What Can Sales Leaders Learn from the Oxford vs. Cambridge Boat Race?

What Can Sales Leaders Learn from the Oxford vs. Cambridge Boat Race?By Harry Maxwell (@HarryFromSales)

I wasn’t just interested in last weekend’s boat race because my hometown, Oxford, took the victory in men’s rowing. I was actually taken aback by how similar the behaviors of a successful rowing team are to supercharging sales efforts.

A sales leader is comparable to a cox. They have to be in command of the boat, as well as provide coaching, motivation and encouragement to their crew. A cox’s biggest challenge is ensuring that the team is synchronized and the boat is heading in the right direction. And interestingly enough, a disjointed sales process was the #1 concern highlighted by Sales VPs, according to Laura Stack.

With salespeople often dispersed in the field it’s critical to ensure that best practices are applied, appropriate sales processes are followed specific to the client and opportunity stage, and best-in-class execution is driven. You don’t want to be Cambridge in 1978 where an oversight in not fitting splashboards meant the boat began to take on water and eventually sunk!

Even the smallest mistake can be costly when your sales team are running the play. Something that has heightened as the buying landscape continues to change, with customers being more informed and engaging with vendors later in the procurement process. As James Cracknell said, ‘four years (of preparation for the Olympics) boils down to six minutes’, so you need to make sure you get all six of them right.

In this information age that we live in, your sellers have to be smart about competitors and able to highlight specific differentiation in features and thought leadership. To win, you have to adopt agile selling techniques and position your offering as so superior that The 1877 Dead Heat is off the cards… Nobody wants to miss out because ‘Honest John’ drifted from the finishing line and couldn’t judge the winner!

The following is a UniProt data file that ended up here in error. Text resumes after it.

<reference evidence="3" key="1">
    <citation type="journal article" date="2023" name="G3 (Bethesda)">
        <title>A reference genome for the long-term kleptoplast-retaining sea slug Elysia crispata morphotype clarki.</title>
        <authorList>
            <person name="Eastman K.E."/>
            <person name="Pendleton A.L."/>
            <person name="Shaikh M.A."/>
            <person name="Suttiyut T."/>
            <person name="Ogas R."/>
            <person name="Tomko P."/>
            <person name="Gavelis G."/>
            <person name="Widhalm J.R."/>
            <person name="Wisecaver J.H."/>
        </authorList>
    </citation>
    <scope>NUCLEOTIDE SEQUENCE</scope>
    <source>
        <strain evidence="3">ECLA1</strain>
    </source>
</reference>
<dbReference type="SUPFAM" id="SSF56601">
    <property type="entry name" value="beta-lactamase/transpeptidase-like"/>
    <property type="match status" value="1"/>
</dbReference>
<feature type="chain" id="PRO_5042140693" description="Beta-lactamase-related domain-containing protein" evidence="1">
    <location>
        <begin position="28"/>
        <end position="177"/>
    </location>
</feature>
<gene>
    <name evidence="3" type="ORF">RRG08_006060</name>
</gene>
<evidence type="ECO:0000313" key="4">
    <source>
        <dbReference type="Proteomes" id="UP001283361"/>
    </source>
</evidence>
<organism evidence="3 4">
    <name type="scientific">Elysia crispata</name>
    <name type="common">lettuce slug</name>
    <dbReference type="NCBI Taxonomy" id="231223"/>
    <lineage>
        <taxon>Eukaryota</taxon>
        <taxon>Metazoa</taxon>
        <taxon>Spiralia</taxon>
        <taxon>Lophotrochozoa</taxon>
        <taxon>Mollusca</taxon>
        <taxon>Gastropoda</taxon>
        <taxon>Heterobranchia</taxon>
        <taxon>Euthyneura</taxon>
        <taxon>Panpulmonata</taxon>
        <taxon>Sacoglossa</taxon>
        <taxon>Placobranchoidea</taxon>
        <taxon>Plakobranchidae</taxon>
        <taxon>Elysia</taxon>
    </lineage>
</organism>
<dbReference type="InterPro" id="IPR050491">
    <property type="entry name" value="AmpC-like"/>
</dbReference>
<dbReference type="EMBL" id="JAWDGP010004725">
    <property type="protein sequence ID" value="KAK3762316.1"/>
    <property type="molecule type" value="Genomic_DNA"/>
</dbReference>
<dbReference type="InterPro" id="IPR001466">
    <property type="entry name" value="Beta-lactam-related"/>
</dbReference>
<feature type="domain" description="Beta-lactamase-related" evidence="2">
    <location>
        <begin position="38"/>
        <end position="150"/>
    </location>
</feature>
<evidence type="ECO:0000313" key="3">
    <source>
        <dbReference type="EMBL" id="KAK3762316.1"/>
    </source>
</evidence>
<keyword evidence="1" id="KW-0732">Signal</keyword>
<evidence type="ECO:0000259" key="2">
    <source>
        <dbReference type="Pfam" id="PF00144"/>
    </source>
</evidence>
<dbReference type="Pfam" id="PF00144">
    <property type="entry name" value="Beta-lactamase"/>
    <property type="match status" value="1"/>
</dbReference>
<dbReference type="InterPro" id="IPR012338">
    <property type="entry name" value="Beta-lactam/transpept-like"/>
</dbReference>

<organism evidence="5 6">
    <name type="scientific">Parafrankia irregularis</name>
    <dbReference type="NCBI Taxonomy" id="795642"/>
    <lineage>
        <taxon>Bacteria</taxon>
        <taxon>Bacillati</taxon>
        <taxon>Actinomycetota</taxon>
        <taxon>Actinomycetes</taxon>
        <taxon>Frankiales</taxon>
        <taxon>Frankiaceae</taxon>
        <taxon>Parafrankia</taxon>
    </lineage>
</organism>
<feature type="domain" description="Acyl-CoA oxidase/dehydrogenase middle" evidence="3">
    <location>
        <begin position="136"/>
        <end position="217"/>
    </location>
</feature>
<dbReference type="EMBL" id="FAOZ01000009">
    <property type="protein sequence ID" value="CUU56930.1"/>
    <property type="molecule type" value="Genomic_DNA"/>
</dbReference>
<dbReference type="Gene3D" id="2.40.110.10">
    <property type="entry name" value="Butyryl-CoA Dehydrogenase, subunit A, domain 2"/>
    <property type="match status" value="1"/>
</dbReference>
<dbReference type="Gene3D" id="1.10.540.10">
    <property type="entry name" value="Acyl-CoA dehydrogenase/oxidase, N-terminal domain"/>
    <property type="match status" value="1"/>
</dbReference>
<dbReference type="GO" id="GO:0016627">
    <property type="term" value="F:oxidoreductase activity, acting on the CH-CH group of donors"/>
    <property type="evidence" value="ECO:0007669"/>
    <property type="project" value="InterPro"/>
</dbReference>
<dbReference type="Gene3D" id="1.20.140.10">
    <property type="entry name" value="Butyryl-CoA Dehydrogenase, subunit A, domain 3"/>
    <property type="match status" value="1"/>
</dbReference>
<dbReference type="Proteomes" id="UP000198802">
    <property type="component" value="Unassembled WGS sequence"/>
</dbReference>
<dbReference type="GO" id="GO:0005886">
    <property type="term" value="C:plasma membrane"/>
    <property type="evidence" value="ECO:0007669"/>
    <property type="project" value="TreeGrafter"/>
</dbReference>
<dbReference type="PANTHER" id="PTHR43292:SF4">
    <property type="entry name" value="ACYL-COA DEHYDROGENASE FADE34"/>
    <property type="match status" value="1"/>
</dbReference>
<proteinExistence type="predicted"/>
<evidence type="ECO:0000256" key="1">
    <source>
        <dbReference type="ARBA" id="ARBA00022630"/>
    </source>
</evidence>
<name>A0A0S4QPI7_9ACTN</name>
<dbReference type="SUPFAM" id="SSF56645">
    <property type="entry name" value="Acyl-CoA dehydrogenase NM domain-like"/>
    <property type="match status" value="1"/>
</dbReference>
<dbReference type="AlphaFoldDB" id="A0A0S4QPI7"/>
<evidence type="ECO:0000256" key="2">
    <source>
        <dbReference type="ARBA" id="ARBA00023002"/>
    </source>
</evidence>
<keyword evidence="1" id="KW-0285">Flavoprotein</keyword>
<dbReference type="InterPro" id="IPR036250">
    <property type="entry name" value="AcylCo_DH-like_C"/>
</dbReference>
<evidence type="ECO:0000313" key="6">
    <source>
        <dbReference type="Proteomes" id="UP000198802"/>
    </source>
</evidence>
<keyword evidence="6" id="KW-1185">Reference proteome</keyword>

One of the unique challenges of The Boat Race is that all the successful rowers will be graduating in the near future. Training and motivating new novices is a constant, so proven and repeatable structures are deployed in order to achieve success. Sales leaders should strive for similar scalability when on-boarding new team members. Some companies think this starts and ends with a training scheme. However, according to Richardson, 79% of the learnings from a 30-day induction is forgotten afterwards.

So in rowing, coaches try to connect the sport and training to the lives of their teammates. Rowers have to live and breathe the sport in order to be successful, and it’s the same with Sales. To maximize productivity, sales leaders have to penetrate the day-to-day of their sales team. This means assimilating content, tools and resources so that salespeople can access coaching, information and reminders, in a context that’s relevant to them. Not only will this drive efficiency and more consistent customer engagements, but it will significantly reduce the average ramp time of new hires.

Where a sales leader and cox differ, however, is that the cox’s crew is sitting right in front of him. In Sales, giving direction isn’t always as easy with sales representatives distributed in the field. So to drive similar results to an effective rowing team – with best-in-class execution, ongoing support in a meaningful context, and being ready to react in competitive settings – you need to get creative. Some companies will dedicate headcount to working alongside Sales on a daily basis (even though it’s costly). Others will deploy a technology platform like SAVO. But the best, like Philips, will have both.

If you’d be interested to learn more, shoot me an email at harry.maxwell@savogroup.com – happy to talk.

Harry Maxwell
About the Author: Harry Maxwell
Harry Maxwell is the Business Development Lead at SAVO in EMEA. In this role, Harry is responsible for working with potential customers to build out their sales and marketing strategies. An Arsenal fan, Harry is an alum of the London School of Economics and spends his weekends visiting London’s various comedy clubs.

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